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The Bird and the Bee - Interpreting the Masters Volume 1: A Tribute to Daryl Hall and John Oates

If you say you don't like Hall and Oates, even the old hits, you're probably lying. The "blue-eyed soul" troubadours who began their musical journey in the 1970s own 6 Platinum albums and 5 Gold. They own the keys to ubiquitous super-hits "Kiss On My List," "Maneater," and "Private Eyes," songs which, if you grew up during the '80s or '90s you've definitely heard, whether you remember them by name or not. Hall and Oates have seen a relative re-birth via referential comedy and the hipster/review community. Often the butt of jokes, but really, jokes at the expense of long since super-famous musicians is more parody and appreciation than outright vitriol. So, every time that Hall and Oates comes up in conversation or in popular culture, it's evidence of a heartfelt outcry. And two weeks ago, the AV Club's Undercover series featured Fruit Bats doing a version of Hall and Oates' "One on One":

The Fruit Bats cover Hall and Oates' One On One

All of this Hall and Oates mania leads to the new The Bird and the Bee album Interpreting the Masters Volume 1: A Tribute to Daryl Hall and John Oates (and from here on out abbreviated to Masters Volume 1). Masters Volume 1 presents a sincere batch of covers, each stamped with The Bird and the Bee's style via musical redesign. Nothing here is remixed or rearranged. And Inara George's vocals are true to the source material. She avoids some of the melodramatic octave jumps and wail built into the original "Maneater," too, which makes the song seem strangely more timeless. George keeps the entire album even keel, without any absurd vocal heroics. Instead, each of these covers feels nostalgic, but modernized. "Rich Girl," "Kiss On My List," and "Private Eyes" are all unmistakable and yet in a side-by-side listen with the originals these versions feel like new music. Greg Kurstin brings new layers of guitar work and some interesting keys and synthesizer that fill out negative space without being overbearing. Essentially, this album functions two ways. It reminds me of how much I remember these songs, and have a soft-spot for them (even if I was just a boy when they first released), but it also drives me to like them more.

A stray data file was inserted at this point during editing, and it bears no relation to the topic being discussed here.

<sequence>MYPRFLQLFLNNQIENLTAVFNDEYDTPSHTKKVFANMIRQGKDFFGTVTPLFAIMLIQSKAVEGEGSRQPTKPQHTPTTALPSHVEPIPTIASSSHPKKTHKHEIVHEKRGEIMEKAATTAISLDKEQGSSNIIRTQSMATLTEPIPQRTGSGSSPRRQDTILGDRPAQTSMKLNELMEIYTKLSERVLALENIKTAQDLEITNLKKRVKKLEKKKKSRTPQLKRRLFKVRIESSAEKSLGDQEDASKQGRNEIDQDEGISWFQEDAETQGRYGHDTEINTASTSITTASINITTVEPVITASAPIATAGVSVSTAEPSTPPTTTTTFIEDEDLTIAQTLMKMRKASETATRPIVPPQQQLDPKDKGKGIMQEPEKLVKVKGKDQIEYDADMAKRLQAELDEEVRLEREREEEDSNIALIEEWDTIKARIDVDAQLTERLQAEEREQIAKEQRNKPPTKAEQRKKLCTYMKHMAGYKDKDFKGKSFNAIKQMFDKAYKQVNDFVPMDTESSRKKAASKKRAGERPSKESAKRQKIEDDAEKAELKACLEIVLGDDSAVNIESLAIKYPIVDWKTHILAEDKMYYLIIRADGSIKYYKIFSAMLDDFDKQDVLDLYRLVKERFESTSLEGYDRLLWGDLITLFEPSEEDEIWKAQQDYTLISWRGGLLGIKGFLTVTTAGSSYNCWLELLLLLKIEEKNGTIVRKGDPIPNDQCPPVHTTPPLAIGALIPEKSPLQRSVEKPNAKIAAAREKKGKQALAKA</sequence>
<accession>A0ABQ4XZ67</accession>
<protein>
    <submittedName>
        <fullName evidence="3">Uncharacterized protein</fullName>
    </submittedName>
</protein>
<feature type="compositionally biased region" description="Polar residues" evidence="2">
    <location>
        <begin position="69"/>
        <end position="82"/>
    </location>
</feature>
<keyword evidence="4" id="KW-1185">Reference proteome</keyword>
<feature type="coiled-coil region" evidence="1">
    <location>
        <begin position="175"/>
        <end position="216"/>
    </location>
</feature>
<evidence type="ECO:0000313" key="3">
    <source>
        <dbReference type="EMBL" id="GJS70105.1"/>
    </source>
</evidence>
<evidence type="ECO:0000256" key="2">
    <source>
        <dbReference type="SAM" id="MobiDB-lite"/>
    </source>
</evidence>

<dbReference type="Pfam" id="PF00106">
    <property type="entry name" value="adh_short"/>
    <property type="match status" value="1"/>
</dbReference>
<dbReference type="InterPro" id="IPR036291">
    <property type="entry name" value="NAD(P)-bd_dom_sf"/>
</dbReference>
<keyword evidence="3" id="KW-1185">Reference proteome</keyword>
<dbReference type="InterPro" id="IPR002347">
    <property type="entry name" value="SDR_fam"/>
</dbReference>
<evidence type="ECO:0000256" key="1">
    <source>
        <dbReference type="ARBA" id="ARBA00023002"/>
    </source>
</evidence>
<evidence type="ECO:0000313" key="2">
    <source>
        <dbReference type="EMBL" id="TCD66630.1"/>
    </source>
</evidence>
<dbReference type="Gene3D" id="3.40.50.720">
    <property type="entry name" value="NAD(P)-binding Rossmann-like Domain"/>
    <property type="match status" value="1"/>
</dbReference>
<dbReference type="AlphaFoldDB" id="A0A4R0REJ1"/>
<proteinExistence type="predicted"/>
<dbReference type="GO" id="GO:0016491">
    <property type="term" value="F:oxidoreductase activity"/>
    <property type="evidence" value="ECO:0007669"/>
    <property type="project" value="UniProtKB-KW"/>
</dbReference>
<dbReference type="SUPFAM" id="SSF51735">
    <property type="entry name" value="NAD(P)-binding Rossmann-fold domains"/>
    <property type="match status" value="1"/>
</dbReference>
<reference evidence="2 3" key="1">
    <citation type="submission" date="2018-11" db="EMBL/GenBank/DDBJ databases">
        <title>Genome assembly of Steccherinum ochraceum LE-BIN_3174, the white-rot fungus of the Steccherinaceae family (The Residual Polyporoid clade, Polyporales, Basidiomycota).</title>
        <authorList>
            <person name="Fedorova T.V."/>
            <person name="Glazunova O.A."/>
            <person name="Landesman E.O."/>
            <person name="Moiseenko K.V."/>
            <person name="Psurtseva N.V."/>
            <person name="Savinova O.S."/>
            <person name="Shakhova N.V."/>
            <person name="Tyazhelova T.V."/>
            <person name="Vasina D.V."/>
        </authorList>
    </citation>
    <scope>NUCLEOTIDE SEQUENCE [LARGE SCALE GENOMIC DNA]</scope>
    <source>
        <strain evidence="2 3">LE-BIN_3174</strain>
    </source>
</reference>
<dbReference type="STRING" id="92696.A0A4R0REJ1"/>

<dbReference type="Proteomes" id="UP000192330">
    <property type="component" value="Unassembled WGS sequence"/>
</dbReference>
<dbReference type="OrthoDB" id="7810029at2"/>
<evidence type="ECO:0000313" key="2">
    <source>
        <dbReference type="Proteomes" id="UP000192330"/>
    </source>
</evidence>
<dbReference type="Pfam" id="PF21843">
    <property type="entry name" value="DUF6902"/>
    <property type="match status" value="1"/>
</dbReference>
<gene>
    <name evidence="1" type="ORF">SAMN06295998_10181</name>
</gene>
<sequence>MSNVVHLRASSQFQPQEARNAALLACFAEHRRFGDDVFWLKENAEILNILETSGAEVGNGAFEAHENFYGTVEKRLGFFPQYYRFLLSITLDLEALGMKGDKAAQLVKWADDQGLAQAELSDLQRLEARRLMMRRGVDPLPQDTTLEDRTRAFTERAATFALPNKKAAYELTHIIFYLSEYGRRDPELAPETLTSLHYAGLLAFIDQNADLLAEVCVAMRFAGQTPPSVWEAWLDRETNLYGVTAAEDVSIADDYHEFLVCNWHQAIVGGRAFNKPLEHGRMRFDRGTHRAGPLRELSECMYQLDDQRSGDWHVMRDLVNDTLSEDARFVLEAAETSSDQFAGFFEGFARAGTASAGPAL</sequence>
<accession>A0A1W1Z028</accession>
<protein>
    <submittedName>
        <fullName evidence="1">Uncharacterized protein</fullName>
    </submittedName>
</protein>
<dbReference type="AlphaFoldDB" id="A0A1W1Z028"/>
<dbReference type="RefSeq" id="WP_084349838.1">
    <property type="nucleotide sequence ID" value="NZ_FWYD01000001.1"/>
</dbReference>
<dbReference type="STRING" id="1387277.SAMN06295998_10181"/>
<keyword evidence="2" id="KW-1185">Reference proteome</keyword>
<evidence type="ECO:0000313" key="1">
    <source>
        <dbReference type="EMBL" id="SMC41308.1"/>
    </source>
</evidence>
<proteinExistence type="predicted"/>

The Bird and the Bee don't do anything that is dangerous or wild with Masters Volume 1, but I don't want them to. These played-straight versions of classic songs reasserts that they are classics. We don't often think of Hall and Oates as a classic group/duo, but if a group's songs can translate and remain interesting over time, even if that requires a little boost/manipulation by current artists, doesn't that make it a classic? The songs musicians decide to cover, no matter how obscure, are songs with some inherent value. And Inara George and Greg Kurstin know that there is an audience of mid-20s to mid-30s (and well beyond each boundary) music aficionados who appreciate these pieces of pop archaeology, so here it is.

But Masters Volume 1 has one original song, a stage-setter, which may be The Bird and the Bee's best. Opening the album is a perfectly-Hall and Oates-esque track called "Heard It On The Radio." It's a electro-pop masterpiece, that will surely catch on as a dance track or at least the sampled beat in some other club mix. But, it's a song about how we associate a certain point in time, a certain love, a certain memory, with a song we heard on the radio at the time. What more appropriate contribution could a band make to a cover album. "Heard It On The Radio" is like the primer track, it gets you in the mood, saying, "We're gonna play songs that remind us of that summer, that relationship, that road trip, that are surely going to remind you of important things too." And it's not at all heavy-handed, rather just a quality, enjoyable pop song before a list of classic quality, enjoyable pop songs. If you've had questions about The Bird and the Bee, don't question this album, just get it and enjoy it. And if you've had questions about Hall and Oates, re-read all of this, and then check out their Wikipedia page, and then go get this album. It's fun, and it might just take to on a journey you forgot you remembered.